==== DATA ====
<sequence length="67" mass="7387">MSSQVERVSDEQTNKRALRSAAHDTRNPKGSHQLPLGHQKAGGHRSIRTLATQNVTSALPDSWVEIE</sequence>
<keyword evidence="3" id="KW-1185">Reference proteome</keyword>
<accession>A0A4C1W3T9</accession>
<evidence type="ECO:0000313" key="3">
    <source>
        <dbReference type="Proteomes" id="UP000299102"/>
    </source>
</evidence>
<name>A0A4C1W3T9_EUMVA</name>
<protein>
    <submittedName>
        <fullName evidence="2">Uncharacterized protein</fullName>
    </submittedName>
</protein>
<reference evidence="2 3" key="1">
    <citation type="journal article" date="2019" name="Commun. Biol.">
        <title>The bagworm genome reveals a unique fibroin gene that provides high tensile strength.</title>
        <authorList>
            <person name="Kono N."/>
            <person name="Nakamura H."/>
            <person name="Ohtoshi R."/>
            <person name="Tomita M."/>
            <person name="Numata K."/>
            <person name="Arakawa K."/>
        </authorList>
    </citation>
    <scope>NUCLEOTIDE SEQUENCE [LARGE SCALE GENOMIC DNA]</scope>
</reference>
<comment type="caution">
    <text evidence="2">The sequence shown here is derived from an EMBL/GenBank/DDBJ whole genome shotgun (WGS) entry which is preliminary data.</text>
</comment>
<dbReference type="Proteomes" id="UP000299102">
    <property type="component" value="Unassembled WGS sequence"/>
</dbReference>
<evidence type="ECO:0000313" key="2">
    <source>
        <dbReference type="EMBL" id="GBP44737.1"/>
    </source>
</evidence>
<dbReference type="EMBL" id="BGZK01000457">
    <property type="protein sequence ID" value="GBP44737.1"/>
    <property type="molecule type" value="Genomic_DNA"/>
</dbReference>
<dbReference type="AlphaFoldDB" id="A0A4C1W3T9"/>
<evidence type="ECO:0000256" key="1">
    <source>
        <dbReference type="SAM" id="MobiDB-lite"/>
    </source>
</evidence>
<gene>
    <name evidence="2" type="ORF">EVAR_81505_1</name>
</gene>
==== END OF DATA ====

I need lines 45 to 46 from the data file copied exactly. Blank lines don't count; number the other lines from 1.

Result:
<evidence type="ECO:0000256" key="1">
    <source>